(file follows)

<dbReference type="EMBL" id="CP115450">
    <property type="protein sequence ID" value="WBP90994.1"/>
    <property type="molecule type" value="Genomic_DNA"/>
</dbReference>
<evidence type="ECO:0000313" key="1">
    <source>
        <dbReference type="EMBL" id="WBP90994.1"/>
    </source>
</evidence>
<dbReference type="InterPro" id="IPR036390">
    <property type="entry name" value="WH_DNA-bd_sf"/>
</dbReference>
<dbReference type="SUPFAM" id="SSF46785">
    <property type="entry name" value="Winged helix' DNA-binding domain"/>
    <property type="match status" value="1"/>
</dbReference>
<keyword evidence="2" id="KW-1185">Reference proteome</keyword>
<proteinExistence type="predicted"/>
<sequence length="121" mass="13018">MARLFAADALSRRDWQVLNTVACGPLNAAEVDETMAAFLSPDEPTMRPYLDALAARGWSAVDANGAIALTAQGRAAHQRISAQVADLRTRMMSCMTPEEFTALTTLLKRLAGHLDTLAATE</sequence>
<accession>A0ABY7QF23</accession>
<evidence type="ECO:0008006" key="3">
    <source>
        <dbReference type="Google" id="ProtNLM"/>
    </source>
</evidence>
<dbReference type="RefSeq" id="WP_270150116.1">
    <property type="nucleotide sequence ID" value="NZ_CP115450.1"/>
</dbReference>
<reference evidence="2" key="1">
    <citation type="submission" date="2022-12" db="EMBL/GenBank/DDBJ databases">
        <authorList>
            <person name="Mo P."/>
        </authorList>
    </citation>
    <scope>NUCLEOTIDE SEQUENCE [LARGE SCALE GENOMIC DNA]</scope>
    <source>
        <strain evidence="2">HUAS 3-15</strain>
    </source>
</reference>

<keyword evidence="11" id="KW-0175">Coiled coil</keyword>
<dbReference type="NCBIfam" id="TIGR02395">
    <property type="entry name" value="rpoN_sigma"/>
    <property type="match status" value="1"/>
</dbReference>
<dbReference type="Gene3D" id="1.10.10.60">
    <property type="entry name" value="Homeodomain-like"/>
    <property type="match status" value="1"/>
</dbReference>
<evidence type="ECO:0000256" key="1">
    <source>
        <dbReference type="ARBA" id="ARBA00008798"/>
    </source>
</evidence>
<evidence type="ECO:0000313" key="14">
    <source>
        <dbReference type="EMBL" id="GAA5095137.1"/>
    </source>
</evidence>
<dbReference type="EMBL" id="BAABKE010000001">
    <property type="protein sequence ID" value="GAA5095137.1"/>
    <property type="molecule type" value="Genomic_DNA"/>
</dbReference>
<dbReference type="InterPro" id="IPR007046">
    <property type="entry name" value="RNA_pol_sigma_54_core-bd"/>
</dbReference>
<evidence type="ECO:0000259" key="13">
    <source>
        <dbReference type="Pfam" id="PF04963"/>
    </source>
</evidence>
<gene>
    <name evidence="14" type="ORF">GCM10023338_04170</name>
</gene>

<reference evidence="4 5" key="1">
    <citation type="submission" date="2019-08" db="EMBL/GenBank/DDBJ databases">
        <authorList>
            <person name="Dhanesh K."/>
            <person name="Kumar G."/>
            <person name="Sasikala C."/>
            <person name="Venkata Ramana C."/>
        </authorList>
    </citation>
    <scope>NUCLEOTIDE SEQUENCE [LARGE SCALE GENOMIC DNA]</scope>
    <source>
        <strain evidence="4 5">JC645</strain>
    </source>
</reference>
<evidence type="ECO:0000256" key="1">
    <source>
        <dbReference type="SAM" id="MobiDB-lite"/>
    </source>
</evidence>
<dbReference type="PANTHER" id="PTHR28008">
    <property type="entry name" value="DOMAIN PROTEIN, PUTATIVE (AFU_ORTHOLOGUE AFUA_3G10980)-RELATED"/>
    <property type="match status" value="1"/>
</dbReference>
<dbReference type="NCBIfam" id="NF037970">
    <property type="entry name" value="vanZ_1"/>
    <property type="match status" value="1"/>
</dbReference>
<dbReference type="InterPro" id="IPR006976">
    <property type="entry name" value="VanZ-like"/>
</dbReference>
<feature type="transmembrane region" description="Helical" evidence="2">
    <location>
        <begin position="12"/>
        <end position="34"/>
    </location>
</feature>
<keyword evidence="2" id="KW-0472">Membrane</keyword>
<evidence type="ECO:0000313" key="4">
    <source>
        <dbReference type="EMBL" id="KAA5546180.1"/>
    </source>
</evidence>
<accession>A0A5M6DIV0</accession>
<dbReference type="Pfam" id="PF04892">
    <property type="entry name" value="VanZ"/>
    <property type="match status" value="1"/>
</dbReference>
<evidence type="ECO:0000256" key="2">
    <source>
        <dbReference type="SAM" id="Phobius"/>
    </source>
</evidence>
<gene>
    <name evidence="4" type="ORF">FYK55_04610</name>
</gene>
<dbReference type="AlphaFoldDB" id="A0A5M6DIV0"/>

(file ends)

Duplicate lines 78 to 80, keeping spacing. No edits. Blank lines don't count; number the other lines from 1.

            <person name="Kumar G."/>
            <person name="Sasikala C."/>
            <person name="Venkata Ramana C."/>